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2010 Carondelet Speakers Series

The Carondelet Lecture Series is devoted to exploring how Catholic thought may engage a pluralistic world. It is an activity of the Sisters of St. Joseph of Carondelet Endowed Chair in Catholic Thought at Fontbonne University and is co-sponsored by the Sisters of St. Joseph of Carondelet, St. Louis Province. This year's event will take place at 7 p.m., Oct. 20.


2010 Guest Speaker - Dr. M. Shawn Copeland

Dr. M. Shawn Copeland is associate professor of theology at Boston College where she received her Ph.D. in Systematic Theology in 1991. Between 1984 and 2003, she taught at Yale University Divinity School and Marquette University. She also currently serves as adjunct associate professor of systematic theology at the Institute for Black Catholic Studies, Xavier University of Louisiana, New Orleans.

Dr. Copeland is the Past Convenor of the Black Catholic Theological Symposium (BCTS) and a former president (2003-2004) of the Catholic Theological Society of America (CTSA). She is an honorary member of Alpha Sigma Nu and the recipient of Barry University’s Yves Congar Award for Excellence in Theology (2000) as well as honorary degrees from Holy Names College (2002) and Emmanuel College (1989).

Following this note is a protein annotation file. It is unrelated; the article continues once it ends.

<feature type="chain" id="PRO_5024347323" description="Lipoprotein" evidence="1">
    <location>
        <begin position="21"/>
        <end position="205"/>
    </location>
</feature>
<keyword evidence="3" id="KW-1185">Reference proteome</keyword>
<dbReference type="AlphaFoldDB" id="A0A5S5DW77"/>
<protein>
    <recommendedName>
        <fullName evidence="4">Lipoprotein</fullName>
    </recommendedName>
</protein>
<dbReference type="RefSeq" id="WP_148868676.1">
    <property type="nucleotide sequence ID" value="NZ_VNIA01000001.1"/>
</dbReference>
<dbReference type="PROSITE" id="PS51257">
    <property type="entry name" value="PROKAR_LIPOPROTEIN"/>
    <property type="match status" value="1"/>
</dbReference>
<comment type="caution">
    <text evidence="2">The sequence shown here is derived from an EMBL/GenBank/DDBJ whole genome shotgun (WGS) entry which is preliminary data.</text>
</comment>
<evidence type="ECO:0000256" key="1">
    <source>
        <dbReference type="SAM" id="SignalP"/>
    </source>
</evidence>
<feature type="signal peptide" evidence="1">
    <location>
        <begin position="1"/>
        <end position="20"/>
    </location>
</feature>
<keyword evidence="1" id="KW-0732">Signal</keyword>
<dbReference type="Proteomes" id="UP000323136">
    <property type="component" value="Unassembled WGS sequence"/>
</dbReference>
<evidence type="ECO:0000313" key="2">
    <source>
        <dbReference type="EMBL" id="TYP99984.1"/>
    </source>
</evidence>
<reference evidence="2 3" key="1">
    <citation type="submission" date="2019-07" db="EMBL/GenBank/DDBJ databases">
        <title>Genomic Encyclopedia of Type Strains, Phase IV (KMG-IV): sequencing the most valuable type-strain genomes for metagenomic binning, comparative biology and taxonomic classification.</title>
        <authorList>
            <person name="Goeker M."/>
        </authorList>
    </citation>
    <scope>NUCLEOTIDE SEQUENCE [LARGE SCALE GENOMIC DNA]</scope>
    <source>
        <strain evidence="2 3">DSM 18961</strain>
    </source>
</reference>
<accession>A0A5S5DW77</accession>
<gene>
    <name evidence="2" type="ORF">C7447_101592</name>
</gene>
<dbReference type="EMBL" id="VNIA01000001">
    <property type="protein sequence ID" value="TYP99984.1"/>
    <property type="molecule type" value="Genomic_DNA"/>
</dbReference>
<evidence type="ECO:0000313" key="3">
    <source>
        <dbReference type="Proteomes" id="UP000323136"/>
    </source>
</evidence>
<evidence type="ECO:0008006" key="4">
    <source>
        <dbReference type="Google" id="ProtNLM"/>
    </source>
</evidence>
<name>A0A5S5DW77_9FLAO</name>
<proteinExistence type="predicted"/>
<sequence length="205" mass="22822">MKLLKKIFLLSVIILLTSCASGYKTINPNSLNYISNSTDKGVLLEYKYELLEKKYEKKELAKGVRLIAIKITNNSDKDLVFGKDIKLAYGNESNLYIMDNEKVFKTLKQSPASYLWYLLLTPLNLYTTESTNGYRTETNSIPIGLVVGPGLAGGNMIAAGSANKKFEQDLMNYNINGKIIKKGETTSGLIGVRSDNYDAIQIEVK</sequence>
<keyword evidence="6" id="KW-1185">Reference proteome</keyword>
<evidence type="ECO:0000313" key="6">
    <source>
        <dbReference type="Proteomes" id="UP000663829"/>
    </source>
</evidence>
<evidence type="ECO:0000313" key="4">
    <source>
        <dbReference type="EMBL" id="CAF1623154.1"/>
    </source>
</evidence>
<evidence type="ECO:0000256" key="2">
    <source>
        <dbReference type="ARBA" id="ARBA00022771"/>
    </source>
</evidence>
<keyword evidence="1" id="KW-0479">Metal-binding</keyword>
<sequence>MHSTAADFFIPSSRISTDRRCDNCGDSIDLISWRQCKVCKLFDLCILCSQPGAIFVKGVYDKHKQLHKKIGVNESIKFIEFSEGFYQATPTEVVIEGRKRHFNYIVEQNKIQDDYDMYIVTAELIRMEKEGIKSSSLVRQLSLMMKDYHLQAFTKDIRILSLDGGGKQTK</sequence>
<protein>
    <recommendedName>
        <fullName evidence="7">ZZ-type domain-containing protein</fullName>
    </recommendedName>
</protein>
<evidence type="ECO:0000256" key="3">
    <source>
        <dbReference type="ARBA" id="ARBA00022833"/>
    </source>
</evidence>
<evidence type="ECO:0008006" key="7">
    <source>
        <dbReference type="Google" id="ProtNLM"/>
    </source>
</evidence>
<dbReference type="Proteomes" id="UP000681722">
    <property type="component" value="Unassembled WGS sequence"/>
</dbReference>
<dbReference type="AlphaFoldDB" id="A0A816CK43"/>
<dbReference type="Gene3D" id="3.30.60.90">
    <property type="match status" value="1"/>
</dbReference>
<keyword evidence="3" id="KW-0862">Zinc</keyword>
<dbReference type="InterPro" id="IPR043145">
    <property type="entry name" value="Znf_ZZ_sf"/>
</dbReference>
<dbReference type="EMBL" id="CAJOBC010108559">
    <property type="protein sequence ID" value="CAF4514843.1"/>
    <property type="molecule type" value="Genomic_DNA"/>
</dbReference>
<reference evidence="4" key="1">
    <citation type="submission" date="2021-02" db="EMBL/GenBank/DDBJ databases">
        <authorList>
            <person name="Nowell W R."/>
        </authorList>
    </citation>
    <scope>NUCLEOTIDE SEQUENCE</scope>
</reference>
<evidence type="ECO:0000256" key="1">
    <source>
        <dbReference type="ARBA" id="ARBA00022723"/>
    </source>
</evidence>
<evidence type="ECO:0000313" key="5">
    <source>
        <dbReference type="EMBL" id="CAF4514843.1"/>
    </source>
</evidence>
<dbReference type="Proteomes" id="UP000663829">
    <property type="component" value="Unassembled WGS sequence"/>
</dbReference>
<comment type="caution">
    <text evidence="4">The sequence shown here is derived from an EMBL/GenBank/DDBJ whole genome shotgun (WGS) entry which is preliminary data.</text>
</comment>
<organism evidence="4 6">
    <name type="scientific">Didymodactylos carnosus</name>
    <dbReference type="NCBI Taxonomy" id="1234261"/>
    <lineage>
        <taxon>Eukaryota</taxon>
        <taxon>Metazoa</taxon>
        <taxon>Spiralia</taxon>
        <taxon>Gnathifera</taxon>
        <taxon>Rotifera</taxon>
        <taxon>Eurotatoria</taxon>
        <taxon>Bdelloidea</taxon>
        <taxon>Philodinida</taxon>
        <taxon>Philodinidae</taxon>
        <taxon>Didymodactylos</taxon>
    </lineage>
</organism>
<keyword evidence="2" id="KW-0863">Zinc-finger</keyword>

She has lectured extensively in the United States as well as in Australia, Belgium, Canada and Nigeria, and is the author of more than 70 articles and book chapters. Her more recent publications include “The Church Is Marked by Suffering,” The Many Marks of the Church, Eds. William Madges and Michael J. Daley (2006); “The Black Subject and Postmodernism: ‘What Did I Do to Be so Black and Blue,’” Bulletin of Ecumenical Theology; "Disturbing Aesthetics of Race,” Journal of Catholic Social Thought (2006); “Body, Race, and Being: Theological Anthropology in the Context of Performing and Subverting Eucharist,” Constructive Theology: A Contemporary Approach to Classical Themes (2005); “Doing Black Catholic Theology: Rhythm, Structure, and Aesthetics,” Chicago Studies (2003); and “The Cross of Christ and Discipleship,” in Thinking of Christ: Proclamation, Explanation, Meaning (2003).

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